A WWE spokesperson recently criticized AEW’s “bloody self-mutilation” from the December 31 episode of frenzy. This AEW event featured a violent women’s tag team match that included anchor bolts, barbed wire, and a lot of blood. In criticizing this level of violence, WWE has been trying to position itself as the company that truly cares about the children, sponsors, and health of the wrestlers.
It might be tempting to look at WWE’s current PG producer, as opposed to more mature AEW content, and think that they’re telling it the way it is (aside from the weird assertion that they’re in a different business than AEW). But all you have to do is go back to a post from February 1996 to see WWE’s hypocrisy and the motivation behind it.
Vince McMahon was struggling to deal with the rise of WCW in early 1996. He decided to attack Ted Turner and WCW’s oldest roster through several skits on WWF programming. In an attempt to damage WCW’s relationship with its sponsors, he wrote the following letter to Turner on February 8, 1996, again focusing on “self-mutilation”. This is the full message in the Wrestling Observer Newsletter:
With no response to my repeated request and stopping you and your loyal company from practicing self-mutilation, I can only assume based on the last two weeks of Nitro that the practice of self-mutilation (dissecting oneself with a razor blade) is not only condoned but encouraged. You know, Hulk Hogan has been bleeding everywhere for the past two weeks. There have been numerous signs around your wrasslin program that this weekend’s double cage match will be so violent that one of the opponents will “bleed to the point of being unrecognised”. This encouraging practice of self-mutilation is disgusting, violent, potentially infectious and diametrically opposed to your testimony before Congress in June 1993 and contradicts your 1995 participation in Voices Against Violence. Despite the many unprecedented predatory practices against the WWF, if you continue to promote self-mutilation, I hope your contributors will hold you accountable for this potentially unhealthy, unethical and potentially unhealthy practice.”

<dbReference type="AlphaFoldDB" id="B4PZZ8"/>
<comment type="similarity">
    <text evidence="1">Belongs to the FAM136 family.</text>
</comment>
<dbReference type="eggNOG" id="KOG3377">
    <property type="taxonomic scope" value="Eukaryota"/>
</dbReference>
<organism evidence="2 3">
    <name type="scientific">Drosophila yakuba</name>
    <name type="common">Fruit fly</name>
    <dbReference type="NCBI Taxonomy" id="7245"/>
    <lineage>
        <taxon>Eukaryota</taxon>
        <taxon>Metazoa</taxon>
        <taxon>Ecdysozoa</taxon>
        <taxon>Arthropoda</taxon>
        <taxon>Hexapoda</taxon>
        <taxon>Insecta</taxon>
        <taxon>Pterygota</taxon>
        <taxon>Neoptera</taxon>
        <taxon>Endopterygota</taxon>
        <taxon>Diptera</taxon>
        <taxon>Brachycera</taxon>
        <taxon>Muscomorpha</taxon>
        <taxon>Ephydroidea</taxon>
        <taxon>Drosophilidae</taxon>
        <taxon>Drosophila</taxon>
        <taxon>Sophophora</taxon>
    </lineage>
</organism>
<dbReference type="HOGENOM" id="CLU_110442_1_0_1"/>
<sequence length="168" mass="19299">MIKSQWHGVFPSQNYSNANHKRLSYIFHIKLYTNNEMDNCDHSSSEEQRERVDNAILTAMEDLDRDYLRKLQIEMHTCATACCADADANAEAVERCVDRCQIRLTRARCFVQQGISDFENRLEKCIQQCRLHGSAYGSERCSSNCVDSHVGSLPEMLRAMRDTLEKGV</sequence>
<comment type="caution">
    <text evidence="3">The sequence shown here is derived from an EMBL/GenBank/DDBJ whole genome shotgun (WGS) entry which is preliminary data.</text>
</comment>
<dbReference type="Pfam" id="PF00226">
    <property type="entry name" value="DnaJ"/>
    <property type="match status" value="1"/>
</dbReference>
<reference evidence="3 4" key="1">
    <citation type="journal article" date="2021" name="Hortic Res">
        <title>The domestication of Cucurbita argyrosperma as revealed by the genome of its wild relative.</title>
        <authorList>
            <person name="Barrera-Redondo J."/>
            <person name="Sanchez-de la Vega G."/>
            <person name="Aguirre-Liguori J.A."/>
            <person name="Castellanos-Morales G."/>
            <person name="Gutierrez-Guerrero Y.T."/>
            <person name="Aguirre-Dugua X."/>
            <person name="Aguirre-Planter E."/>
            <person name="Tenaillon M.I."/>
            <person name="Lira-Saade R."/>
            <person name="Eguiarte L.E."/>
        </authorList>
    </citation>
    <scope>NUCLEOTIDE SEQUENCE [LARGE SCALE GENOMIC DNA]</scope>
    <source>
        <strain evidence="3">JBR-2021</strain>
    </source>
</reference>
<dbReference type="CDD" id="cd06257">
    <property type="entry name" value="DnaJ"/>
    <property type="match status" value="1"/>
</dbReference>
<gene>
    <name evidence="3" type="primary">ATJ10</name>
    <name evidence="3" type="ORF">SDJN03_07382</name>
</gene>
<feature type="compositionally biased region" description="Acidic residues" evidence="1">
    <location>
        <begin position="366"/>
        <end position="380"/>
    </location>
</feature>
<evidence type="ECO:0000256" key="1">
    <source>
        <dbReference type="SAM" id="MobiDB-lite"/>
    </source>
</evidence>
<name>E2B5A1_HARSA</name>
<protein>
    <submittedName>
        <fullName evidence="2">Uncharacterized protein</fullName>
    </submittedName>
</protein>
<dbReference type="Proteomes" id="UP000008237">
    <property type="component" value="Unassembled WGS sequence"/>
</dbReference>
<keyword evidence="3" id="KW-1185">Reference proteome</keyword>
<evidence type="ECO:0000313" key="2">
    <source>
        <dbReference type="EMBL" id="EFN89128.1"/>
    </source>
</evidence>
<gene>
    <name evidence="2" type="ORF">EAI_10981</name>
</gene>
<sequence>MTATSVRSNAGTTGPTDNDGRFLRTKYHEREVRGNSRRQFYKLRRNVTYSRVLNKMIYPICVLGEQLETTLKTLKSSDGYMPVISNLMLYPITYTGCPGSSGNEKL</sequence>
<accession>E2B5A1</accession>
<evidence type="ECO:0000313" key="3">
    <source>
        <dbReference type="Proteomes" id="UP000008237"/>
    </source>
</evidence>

Of course, we know that the WWF didn’t take long to embrace the “self-mutilation” that Vince was criticizing in that letter. The most astonishing Attitude Era helped propel the WWF to new levels of success from 1998 through 2001, culminating with WCW going out of business. When it was financially beneficial for the WWF to adopt “self-mutilation” in its content, Vince McMahon did not seem to care about the extent of the potential violence, damage, contagion, or contagion.
Fast forward to today, and WWE no longer embraces this type of violence on their programming. But let’s be clear here: The reason they introduce PG today is because they think it’s the best way to make money right now. As Vince’s letter from 1996 shows, if WWE believed that more intense content and extreme violence was the best way to make money today, they would flip their position with the touch of a finger. Consider, as recently as 2016, WWE booked a controversial corner where Brock Lesnar caught Randy Orton with legitimate elbow strikes to the head. When WWE thinks this is the best way to generate interest in their product and make money, they suddenly don’t mind looking otherwise at the potential danger and health risks involved.
Don’t fool yourself into thinking that WWE cares more about their wrestler’s health than AEW, WWE cares more about family values than AEW, or that WWE stands on a higher moral ground. Just as in 1996 with Vince’s letter to Ted Turner, WWE’s recent criticism of AEW’s violent content was yet another attempt to damage AEW’s relationship with its network partners, and damage AEW’s ability to make money through sponsorships.
It’s always about money and the situation in the market for WWE. They will even enter into a long-term and disgusting relationship with a government that punishes the killing of journalists and commits horrific human rights abuses, as long as there is a lot of money to be made. That’s what WWE cares about more than anything else.